News Column

Utility Bill Scam Targets Hispanics, Elderly

June 18, 2013

A reported scam targeting Hispanics, the elderly and businesses involves people posing as utility company representatives and threatening to turn off the power unless a delinquent bill is quickly paid.

Virginia Attorney General Ken Cuccinelli Monday warned Virginians of the scam recently reported by customers of Shenandoah Valley Electric Cooperative, Dominion Virginia Power and Rappahannock Electric Cooperative. The latter two companies serve Culpeper residents.

As part of the scam, a phony power company employee demands payment within a matter of hours, encouraging those on the other end of the line to go to Walmart or another retailer to purchase a Green Dot Visa card or other pre-paid debit card. This way, the funds could be loaded onto the card and the scam artist gets a payment over the phone.

The scammers sometimes are able to gain an additional aura of legitimacy by "spoofing" the power company's phone number so that the customer's Caller ID makes it appear that it is actually the utility provider, according to Cuccinelli's news release.

To avoid falling prey to this scam, the attorney general offered the following tips: 1) always attempt to verify the identity of any caller claiming to represent a business. Do not provide money or personal information to an unsolicited caller whose identity you cannot verify; 2) always take your time making a decision -- legitimate companies will not pressure you to make a snap decision; 3) if you receive a call like described above, do not make a payment by purchasing a Green Dot card or other means; immediately contact your utility to report the call and verify your account status and 4) if you received a call like described above and you made a payment to the scammer, report the incident to local law enforcement and/or state or federal law enforcement agencies like the Federal Trade Commission.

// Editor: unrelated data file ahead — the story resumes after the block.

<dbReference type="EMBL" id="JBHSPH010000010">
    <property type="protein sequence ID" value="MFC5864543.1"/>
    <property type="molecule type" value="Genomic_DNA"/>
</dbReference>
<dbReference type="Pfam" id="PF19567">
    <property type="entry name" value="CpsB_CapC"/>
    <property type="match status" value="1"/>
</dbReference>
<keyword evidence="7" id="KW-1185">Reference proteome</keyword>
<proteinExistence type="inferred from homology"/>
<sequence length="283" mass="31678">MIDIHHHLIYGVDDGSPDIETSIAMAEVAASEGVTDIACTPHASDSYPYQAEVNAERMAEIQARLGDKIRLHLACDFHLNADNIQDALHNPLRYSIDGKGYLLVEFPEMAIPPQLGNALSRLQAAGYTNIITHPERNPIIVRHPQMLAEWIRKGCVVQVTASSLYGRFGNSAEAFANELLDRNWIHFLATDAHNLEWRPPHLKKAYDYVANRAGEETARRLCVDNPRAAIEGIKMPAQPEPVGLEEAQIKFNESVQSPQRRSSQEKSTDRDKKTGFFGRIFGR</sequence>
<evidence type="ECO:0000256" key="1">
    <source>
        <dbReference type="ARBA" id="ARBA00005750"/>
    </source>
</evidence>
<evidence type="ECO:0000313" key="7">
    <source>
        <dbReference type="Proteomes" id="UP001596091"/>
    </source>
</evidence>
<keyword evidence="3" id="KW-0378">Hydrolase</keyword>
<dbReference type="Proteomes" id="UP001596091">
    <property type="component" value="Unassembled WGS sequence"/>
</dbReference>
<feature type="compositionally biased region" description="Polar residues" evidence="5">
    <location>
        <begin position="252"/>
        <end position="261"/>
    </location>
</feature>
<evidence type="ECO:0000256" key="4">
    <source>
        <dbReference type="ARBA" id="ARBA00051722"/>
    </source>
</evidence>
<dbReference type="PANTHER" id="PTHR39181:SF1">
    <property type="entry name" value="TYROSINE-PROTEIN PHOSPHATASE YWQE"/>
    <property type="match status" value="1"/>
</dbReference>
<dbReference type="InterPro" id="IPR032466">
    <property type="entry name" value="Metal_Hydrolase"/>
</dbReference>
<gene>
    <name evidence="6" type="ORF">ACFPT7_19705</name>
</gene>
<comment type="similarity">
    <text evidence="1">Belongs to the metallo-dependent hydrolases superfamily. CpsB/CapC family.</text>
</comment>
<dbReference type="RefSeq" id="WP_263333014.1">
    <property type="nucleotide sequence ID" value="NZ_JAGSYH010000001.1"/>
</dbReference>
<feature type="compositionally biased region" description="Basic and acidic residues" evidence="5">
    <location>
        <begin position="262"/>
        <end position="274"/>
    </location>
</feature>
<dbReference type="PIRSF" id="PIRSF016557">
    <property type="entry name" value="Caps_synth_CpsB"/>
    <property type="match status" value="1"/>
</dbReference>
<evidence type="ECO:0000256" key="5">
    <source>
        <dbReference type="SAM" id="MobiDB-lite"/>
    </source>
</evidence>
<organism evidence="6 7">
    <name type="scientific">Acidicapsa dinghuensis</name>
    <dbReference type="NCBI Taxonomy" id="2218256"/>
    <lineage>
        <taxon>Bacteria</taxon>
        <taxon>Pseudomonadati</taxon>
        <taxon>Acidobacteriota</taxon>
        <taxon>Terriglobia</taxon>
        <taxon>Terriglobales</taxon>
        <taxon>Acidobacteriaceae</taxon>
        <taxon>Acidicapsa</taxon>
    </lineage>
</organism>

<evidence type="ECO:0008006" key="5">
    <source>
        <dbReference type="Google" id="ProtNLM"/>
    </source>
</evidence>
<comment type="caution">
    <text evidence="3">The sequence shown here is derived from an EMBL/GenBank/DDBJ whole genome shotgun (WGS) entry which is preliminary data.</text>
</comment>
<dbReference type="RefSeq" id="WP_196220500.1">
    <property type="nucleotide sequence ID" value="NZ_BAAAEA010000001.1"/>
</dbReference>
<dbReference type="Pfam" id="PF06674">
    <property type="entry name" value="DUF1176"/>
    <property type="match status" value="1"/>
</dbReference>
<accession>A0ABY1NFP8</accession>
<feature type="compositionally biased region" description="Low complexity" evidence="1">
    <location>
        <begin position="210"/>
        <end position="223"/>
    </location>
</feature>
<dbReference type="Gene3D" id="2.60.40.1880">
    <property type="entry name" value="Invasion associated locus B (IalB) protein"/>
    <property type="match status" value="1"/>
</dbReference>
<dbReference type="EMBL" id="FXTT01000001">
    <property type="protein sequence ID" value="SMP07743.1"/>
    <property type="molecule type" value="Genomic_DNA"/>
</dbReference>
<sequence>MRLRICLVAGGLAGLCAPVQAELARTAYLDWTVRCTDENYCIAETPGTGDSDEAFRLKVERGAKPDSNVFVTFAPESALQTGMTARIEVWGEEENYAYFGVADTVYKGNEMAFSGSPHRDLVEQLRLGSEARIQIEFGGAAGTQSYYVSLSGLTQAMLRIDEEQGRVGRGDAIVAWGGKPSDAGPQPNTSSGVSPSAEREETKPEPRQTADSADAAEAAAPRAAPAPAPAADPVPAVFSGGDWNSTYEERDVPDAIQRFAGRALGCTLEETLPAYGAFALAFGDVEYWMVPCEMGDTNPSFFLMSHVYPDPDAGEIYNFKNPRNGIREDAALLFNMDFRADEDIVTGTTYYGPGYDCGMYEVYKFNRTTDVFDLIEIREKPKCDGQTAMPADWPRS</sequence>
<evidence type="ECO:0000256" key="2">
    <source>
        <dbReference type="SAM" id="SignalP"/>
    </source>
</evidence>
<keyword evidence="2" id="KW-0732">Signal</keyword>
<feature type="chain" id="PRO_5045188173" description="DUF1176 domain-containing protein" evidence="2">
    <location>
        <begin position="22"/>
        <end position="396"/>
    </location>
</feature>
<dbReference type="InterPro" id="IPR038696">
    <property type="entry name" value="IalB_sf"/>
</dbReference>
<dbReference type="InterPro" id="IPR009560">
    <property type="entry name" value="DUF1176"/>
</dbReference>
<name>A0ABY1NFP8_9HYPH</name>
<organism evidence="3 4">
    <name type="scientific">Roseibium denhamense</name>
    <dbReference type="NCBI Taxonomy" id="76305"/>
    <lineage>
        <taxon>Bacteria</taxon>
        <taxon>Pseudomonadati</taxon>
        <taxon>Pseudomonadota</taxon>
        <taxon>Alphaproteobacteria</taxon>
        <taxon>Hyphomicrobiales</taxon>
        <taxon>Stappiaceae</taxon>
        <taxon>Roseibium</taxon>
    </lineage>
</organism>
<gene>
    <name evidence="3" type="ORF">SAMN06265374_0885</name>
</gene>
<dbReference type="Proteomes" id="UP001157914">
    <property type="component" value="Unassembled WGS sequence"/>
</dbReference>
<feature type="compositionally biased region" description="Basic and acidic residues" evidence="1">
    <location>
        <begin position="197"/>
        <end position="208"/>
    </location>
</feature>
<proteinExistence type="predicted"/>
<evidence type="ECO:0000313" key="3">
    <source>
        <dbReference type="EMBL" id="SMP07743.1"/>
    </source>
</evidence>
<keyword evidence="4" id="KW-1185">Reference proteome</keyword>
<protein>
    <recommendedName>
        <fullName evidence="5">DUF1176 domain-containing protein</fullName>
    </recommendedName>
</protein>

"Scammers are always coming up with new tricks to take away your hard-earned money," Cuccinelli said. "Taking advantage of innocent people is intolerable, shameful and appalling, especially in this tough economy, and my office will not stand for it."

A legitimate utility provider would never ask customers to make a payment in a specific way such as a pre-paid debit card. In addition, power companies typically inform customers of delinquent bills through the mail and not over the phone, according to the release.

Have questions? Call the Office of the Attorney General's Consumer Protection at (800) 552-9963 Monday through Friday from 8:30 a.m. to 5 p.m.


(c)2013 the Culpeper Star-Exponent (Culpeper, Va.)

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Source: Copyright Culpeper Star-Exponent (VA) 2013

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